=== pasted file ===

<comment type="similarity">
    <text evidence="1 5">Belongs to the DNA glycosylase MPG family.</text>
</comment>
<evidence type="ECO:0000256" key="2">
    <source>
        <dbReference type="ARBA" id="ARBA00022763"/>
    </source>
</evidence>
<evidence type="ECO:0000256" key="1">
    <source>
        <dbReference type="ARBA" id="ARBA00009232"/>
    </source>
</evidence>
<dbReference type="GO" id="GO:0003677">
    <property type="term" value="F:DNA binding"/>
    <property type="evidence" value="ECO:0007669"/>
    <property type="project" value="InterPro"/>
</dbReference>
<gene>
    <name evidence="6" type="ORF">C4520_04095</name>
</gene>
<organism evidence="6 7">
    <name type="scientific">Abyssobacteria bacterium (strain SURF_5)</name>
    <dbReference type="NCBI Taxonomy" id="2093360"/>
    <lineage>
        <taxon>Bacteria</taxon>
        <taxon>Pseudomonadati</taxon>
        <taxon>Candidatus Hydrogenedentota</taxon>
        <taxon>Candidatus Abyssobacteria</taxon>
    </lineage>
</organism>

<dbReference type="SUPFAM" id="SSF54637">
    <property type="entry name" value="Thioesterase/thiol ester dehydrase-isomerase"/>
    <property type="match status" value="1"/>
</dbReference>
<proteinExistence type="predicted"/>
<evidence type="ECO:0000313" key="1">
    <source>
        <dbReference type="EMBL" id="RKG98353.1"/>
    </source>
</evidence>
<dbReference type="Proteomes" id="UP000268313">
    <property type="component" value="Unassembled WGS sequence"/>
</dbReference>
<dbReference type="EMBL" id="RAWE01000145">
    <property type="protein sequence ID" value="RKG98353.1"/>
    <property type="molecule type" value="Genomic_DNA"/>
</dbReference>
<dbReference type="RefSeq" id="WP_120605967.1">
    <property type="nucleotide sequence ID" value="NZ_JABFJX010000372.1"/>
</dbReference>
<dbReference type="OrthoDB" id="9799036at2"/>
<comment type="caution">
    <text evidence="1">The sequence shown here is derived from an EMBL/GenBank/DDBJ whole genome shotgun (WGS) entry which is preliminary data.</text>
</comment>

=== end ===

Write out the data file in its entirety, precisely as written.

<comment type="similarity">
    <text evidence="1 5">Belongs to the DNA glycosylase MPG family.</text>
</comment>
<evidence type="ECO:0000256" key="2">
    <source>
        <dbReference type="ARBA" id="ARBA00022763"/>
    </source>
</evidence>
<evidence type="ECO:0000256" key="1">
    <source>
        <dbReference type="ARBA" id="ARBA00009232"/>
    </source>
</evidence>
<dbReference type="GO" id="GO:0003677">
    <property type="term" value="F:DNA binding"/>
    <property type="evidence" value="ECO:0007669"/>
    <property type="project" value="InterPro"/>
</dbReference>
<gene>
    <name evidence="6" type="ORF">C4520_04095</name>
</gene>
<organism evidence="6 7">
    <name type="scientific">Abyssobacteria bacterium (strain SURF_5)</name>
    <dbReference type="NCBI Taxonomy" id="2093360"/>
    <lineage>
        <taxon>Bacteria</taxon>
        <taxon>Pseudomonadati</taxon>
        <taxon>Candidatus Hydrogenedentota</taxon>
        <taxon>Candidatus Abyssobacteria</taxon>
    </lineage>
</organism>

<dbReference type="SUPFAM" id="SSF54637">
    <property type="entry name" value="Thioesterase/thiol ester dehydrase-isomerase"/>
    <property type="match status" value="1"/>
</dbReference>
<proteinExistence type="predicted"/>
<evidence type="ECO:0000313" key="1">
    <source>
        <dbReference type="EMBL" id="RKG98353.1"/>
    </source>
</evidence>
<dbReference type="Proteomes" id="UP000268313">
    <property type="component" value="Unassembled WGS sequence"/>
</dbReference>
<dbReference type="EMBL" id="RAWE01000145">
    <property type="protein sequence ID" value="RKG98353.1"/>
    <property type="molecule type" value="Genomic_DNA"/>
</dbReference>
<dbReference type="RefSeq" id="WP_120605967.1">
    <property type="nucleotide sequence ID" value="NZ_JABFJX010000372.1"/>
</dbReference>
<dbReference type="OrthoDB" id="9799036at2"/>
<comment type="caution">
    <text evidence="1">The sequence shown here is derived from an EMBL/GenBank/DDBJ whole genome shotgun (WGS) entry which is preliminary data.</text>
</comment>